Group teaches urban youth to protect the planet
July 13, 2012 (CHICAGO) (WLS) -- A walk through the woods to do restoration work is all in a day's work for some students who are part of a group called Fishin' Buddies, which helps teach inner-city students about the importance of protecting the planet. John Kidd started the organization to show young people how they can play a role in conserving natural resources.
"When you take a look at conservation it's a very large portion of what we do in inner-state Illinois and Cook County and there is a very small percentage of minorities in it, and that's just too many lost opportunities," said Kidd. "And that is one of the main reasons we wanted the conservation because most of the kids we worked with come from areas with concrete, broken glass. They don't even have a familiarization with what conservation is. So we know once they learn about conservation it will be something that they do the rest of their lives."
The group has partnered with the Cook County Forest Preserve to provide training and fertile ground.
"It's great when we get the opportunities like we do with Mister Kidd's organization to work with youth, urban youth no matter where they are from, to get out and do hands on work with the kids, to meet them on the sites and actually get down and dirty in nature doing things with them because that is the best way to get them hooked and to make them realize how important and conservation and taking care of the eco system is," said Steve Silic, chief fisheries biologist, Cook County Forest Preserves.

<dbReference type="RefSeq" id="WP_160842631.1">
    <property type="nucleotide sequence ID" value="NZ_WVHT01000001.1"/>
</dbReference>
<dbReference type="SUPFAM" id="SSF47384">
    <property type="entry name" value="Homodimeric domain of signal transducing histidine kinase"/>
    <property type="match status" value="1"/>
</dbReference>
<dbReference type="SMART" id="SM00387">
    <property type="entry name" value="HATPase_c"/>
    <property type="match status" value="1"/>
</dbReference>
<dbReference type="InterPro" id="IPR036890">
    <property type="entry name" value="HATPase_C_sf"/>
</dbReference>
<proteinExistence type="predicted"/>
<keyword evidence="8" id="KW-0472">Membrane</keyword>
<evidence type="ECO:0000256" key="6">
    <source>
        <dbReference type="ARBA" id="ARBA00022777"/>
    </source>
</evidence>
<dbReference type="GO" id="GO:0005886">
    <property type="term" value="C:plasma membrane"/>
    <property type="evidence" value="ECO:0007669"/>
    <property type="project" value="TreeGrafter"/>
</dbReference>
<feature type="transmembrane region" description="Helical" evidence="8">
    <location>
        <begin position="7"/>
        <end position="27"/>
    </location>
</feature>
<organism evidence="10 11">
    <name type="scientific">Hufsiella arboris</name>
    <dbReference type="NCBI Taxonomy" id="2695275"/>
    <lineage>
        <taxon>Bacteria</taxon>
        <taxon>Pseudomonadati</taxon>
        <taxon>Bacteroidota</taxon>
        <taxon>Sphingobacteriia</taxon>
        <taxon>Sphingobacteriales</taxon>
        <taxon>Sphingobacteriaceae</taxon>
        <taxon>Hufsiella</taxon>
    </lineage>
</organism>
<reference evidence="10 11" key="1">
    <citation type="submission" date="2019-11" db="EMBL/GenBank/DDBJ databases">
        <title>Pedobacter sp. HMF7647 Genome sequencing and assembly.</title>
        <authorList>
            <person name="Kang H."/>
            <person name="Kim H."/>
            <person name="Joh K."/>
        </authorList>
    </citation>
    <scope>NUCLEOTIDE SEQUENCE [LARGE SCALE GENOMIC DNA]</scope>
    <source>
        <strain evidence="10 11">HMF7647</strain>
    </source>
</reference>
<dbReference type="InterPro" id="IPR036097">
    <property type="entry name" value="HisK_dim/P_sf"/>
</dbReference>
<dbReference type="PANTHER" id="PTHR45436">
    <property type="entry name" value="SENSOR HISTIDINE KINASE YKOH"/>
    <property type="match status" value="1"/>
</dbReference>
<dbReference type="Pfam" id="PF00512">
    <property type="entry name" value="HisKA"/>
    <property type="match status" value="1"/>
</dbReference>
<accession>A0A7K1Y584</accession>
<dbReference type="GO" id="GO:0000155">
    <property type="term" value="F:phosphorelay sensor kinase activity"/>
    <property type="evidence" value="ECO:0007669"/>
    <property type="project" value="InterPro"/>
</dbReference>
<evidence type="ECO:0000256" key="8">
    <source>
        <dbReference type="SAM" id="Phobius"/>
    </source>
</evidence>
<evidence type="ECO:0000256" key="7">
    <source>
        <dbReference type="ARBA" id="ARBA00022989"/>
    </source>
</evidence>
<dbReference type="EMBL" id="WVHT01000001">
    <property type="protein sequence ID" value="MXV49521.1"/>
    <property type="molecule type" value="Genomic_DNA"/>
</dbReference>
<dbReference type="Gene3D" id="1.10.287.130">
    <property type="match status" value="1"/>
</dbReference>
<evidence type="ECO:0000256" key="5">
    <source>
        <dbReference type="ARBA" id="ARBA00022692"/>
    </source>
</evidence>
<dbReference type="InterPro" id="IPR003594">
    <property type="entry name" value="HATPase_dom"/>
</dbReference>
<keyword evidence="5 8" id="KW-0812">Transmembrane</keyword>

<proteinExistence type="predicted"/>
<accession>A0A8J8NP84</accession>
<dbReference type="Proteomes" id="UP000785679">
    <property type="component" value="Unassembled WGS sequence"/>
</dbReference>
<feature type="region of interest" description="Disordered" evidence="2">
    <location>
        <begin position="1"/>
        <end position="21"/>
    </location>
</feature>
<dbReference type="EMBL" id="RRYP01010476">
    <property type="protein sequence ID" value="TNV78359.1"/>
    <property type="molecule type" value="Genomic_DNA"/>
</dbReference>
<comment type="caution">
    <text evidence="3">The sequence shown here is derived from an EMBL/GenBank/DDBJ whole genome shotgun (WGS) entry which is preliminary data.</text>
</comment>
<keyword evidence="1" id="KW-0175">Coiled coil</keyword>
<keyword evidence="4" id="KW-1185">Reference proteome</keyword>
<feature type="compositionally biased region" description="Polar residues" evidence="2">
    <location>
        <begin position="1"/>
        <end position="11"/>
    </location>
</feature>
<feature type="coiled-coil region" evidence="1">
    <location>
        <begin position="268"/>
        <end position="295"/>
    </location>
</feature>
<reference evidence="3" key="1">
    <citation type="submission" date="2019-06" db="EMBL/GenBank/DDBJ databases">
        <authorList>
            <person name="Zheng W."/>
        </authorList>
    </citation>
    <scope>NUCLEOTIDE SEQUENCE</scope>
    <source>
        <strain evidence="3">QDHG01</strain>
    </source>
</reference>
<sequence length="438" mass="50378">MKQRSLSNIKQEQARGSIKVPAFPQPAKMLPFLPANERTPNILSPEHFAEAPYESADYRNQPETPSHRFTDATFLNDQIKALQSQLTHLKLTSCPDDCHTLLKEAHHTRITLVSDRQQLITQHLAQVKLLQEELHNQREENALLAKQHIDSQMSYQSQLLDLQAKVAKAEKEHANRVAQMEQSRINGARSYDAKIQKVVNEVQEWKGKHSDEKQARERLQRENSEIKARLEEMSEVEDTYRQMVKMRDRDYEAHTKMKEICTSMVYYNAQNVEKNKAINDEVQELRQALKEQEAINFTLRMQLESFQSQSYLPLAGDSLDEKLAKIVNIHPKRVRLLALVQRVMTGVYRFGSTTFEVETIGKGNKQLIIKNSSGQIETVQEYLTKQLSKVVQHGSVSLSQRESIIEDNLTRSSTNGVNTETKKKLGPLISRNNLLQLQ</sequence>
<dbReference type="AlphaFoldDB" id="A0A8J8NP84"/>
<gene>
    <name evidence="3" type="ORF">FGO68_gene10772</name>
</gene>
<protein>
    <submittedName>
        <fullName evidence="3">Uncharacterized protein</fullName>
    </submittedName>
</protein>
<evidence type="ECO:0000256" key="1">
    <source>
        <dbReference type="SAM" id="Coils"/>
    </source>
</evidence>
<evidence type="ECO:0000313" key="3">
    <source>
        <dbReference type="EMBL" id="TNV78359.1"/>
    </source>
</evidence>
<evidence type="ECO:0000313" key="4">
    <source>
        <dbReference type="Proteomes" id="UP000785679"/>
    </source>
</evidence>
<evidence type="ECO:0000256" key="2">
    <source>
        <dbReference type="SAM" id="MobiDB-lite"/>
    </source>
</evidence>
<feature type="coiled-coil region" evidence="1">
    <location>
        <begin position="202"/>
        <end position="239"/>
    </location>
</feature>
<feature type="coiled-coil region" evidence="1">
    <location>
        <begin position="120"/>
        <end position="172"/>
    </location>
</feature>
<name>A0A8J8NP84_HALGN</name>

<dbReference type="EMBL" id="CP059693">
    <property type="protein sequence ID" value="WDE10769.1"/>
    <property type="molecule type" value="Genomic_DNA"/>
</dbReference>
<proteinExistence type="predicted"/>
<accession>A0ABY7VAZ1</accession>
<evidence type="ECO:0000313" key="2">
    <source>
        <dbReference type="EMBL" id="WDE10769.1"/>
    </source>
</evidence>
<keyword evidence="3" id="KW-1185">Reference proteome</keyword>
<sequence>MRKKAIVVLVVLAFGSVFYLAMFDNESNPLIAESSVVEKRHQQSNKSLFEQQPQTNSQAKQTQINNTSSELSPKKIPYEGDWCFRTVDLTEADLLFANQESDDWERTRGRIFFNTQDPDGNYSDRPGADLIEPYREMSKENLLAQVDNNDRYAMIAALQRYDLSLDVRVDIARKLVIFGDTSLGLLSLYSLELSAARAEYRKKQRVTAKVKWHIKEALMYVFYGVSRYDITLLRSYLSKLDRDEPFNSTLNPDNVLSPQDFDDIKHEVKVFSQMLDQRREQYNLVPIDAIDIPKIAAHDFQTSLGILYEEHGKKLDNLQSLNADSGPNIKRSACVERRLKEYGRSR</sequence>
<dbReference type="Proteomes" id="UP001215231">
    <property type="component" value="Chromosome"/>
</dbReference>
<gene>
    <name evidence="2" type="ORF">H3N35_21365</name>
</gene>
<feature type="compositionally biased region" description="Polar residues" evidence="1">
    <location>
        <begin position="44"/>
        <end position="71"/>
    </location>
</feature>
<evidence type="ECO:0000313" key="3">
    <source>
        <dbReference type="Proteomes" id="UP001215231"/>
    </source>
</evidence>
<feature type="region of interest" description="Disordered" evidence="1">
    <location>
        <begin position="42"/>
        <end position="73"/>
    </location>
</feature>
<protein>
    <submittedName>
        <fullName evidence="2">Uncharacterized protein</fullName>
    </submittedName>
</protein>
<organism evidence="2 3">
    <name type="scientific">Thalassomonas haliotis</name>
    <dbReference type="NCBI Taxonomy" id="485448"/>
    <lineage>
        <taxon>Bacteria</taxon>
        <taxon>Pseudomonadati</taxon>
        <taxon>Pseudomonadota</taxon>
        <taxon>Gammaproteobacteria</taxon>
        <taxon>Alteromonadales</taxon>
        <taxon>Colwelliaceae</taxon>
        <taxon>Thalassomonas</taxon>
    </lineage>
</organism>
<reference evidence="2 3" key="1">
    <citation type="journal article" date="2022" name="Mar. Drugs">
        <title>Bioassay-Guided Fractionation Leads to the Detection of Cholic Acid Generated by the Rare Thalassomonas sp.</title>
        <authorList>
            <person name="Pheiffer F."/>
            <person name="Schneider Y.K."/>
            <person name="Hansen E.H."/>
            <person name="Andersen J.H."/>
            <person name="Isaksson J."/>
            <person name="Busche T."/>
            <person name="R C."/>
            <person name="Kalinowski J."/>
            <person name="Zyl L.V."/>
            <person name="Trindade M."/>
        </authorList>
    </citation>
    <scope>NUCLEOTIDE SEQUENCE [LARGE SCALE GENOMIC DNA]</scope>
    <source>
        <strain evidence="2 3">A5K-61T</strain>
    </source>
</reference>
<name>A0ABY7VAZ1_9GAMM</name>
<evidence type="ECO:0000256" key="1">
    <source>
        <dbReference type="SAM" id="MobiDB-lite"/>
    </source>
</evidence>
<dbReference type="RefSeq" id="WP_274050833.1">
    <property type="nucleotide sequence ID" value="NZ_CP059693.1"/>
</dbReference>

Whether it's learning about wildlife, studying water sample or electo-fishing, students confirm that nature sells itself.
"I did not like being outdoors a lot because I don't like bugs, I really don't like spiders, I didn't like any of that, but I actually experienced having a spider crawl on me and, you know, I just after being outside and seeing how nice and peaceful it is to be outside and how nice it is to be able to help your environment and the impact that it has on other people, it made me realize that there is nothing to be afraid of being outside. It's something that is really enjoyable," said Regina Wright, 15.
"As far as like wasting things, like I used to waste so much water and thinking that it is always going to be there but when it is not. So I just learned how to use it wisely basically," said Arriane, 17.
All children will have the opportunity to sample a bit of Fishin' Buddies on Saturday. The group is hosting its annual Kids Fest in south suburban Lansing. Children can try out activities like camping, kayaking, archery, and of course, fishing. And it's all free.
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